The penultimate offering from Hatch as part of their neat11 programming exploring cultural identity, this equine double-bill was everything I have come to expect from the Nottingham-based performance organisation – delightfully bonkers and off the wall, while funny, thought-provoking and well executed.
First up were Hunt and Darton with Break Your Own Pony, described as a performance lecture exploring “strong thighs and shovelling horse muck on spoilt children, the wind blowing through your hair as you ride your tamed stallion, My Little Ponies, judges, rosettes, country life, whips, gyrating and saying “she’s a bit Horsey”. The piece certainly shone a light on and deconstructed all of these horsey tropes and themes, though the form was more a series of short scenes than a performance lecture. It got off to a slow start, not helped by an audience that seemed a little unsure of what was happening, but the pace quickly picked up, as did the audience buy-in. There were some very clever moments including a running reminder of the ever-present sexual innuendos and imagery in the horse-world – despite an opening disclaimer that what followed was not about sex; and a deconstructed version of the Rawhide theme tune.
The most successful parts were those that involved the audience – whether shining torches on the pictures of horses on the performers’ jumpers as they shuffled across the stage to create a flick-book like image of a race; or the point at which the more daring members of the audience were encouraged up out of their seats to take part by walking, trotting and jumping around a course on stage, all accompanied by the Black Beauty soundtrack. This was such a playful and joyous theatrical moment, perfectly topped off by rosettes being given to the best participants and everyone else settling for carrots and polo mints, it’s only a shame that it wasn’t the finale. The short video clip of a horsey woman and accompanying word play that followed would have worked earlier on but fell flat after such a funny and interactive scene.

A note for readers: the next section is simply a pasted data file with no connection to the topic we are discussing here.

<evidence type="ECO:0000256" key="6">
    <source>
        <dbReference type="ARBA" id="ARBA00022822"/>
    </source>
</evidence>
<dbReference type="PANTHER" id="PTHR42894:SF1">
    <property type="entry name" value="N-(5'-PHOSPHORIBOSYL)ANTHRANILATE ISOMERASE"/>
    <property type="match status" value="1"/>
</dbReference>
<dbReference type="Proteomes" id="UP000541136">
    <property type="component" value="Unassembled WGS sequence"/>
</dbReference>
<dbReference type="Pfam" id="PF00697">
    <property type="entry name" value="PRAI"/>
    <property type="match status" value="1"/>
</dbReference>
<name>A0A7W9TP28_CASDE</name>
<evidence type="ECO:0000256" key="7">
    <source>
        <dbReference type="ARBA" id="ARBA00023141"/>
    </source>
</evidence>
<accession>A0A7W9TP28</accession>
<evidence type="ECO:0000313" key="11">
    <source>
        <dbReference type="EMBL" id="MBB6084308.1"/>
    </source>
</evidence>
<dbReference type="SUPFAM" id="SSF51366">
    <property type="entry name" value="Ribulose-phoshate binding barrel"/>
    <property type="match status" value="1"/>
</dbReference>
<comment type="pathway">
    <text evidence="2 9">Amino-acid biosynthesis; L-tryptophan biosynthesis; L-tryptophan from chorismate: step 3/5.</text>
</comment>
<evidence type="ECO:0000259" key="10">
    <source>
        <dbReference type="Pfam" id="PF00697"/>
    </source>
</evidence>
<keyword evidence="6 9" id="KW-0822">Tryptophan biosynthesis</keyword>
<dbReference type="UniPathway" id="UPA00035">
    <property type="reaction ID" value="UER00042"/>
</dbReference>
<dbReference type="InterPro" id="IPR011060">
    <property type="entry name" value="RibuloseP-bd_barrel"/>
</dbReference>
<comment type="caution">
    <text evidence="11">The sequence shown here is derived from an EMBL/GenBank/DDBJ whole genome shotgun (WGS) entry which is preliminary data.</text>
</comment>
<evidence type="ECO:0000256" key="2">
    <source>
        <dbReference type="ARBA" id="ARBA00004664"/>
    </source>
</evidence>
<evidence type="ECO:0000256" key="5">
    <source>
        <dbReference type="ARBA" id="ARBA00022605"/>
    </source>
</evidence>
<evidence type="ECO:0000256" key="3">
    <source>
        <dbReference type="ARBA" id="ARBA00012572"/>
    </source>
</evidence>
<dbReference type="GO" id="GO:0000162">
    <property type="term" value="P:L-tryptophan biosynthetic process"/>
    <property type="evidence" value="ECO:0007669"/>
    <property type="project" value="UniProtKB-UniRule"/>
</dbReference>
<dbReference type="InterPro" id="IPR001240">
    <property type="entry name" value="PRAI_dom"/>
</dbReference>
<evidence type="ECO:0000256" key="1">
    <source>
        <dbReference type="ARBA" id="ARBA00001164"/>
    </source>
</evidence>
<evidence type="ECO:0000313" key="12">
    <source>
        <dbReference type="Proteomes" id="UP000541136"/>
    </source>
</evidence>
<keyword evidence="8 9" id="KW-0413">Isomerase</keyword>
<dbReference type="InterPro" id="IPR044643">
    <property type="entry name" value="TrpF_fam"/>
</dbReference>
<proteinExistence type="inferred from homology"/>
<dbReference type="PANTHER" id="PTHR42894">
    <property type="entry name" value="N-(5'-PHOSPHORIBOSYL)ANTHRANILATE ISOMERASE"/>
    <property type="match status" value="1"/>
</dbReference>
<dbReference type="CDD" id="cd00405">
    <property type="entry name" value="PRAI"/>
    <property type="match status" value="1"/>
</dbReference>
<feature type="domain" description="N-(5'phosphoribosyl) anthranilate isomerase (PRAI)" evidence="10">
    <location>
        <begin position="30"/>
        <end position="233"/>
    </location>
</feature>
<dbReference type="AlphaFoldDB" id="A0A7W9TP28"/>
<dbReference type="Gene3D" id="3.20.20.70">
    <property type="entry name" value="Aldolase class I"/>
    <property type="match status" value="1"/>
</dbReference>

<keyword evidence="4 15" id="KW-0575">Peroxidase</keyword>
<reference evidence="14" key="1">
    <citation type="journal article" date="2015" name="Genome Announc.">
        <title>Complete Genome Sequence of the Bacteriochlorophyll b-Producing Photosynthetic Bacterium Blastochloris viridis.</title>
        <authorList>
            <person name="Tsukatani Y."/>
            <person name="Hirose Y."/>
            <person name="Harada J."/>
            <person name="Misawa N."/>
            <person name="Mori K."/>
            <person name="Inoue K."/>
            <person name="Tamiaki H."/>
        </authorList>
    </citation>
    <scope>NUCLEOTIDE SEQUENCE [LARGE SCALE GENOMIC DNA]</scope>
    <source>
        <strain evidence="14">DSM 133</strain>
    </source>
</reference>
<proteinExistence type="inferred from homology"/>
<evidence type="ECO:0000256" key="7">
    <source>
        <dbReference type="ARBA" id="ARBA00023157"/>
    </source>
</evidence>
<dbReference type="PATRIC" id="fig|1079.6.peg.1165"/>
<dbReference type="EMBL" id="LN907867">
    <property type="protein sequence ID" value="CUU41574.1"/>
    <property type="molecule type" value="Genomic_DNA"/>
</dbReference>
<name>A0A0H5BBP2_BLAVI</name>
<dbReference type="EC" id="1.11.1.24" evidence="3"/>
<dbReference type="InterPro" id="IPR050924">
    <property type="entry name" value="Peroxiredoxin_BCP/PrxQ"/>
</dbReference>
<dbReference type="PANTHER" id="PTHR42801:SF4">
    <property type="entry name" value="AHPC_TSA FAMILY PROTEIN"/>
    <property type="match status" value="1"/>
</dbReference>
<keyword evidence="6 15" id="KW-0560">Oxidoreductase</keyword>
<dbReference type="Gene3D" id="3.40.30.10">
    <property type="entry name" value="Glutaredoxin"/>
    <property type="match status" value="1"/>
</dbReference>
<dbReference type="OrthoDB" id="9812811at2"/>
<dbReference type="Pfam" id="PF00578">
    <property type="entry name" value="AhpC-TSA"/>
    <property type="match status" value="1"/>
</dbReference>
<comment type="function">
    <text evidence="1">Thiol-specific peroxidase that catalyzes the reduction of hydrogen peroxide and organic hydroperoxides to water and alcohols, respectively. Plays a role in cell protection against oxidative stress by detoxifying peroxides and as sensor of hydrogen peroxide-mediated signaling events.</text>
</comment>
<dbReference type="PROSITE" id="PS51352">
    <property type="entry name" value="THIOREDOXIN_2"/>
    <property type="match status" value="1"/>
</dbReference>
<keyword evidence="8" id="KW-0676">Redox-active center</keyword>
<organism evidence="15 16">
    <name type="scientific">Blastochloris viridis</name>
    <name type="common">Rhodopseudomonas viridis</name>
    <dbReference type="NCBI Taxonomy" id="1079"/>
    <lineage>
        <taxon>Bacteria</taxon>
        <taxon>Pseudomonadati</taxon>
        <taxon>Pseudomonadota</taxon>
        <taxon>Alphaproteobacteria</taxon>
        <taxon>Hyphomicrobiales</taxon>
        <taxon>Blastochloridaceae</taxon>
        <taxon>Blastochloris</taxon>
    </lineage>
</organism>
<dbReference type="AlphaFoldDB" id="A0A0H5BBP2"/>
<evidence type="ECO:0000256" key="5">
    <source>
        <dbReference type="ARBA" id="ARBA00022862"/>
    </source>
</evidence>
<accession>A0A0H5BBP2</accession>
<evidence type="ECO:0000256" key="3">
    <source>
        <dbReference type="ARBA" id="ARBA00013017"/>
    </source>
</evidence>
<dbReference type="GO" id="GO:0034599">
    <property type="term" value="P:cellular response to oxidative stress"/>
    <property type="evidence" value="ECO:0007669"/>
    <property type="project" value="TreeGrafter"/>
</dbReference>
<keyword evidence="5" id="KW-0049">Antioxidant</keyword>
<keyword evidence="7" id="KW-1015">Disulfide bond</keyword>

The second performance was Horse by Leentje Van De Cruys. Described as a monologue delivered by a woman wearing only a horse’s head and red shoes who believes she is not only a horse, but a different horse from the one she actually is, Horse sounded like it could so easily end up being an example of really bad performance art. In fact, it was one of the funniest, most engaging and thought-provoking pieces of theatre I’ve seen in a long while. Perhaps this was largely due to the fact the character standing on stage, while certainly unusual, was incredibly likeable – charming, witty, intelligent, at times vulnerable, and always incredibly self-aware.
She knew how she appeared and explained in great detail the nature of her predicament – truly believing herself to be an old nag belonging to Don Quixote, despite knowing she was technically a young and spritely foal. Her anecdotes about learning not to piss on the floor of the pub: “people get very shirty”, and the struggle to have a real conversation beyond people’s amazement at a horse that can talk and read were hilarious, but also explored the notions of belonging and identity, and learning to adapt and fit in with a culture that is not your own. Her final thoughts on the true nature of beauty being revealed through love and acceptance were a poignant end to an entertaining and unusual afternoon of theatre.
Reviewed for Left Lion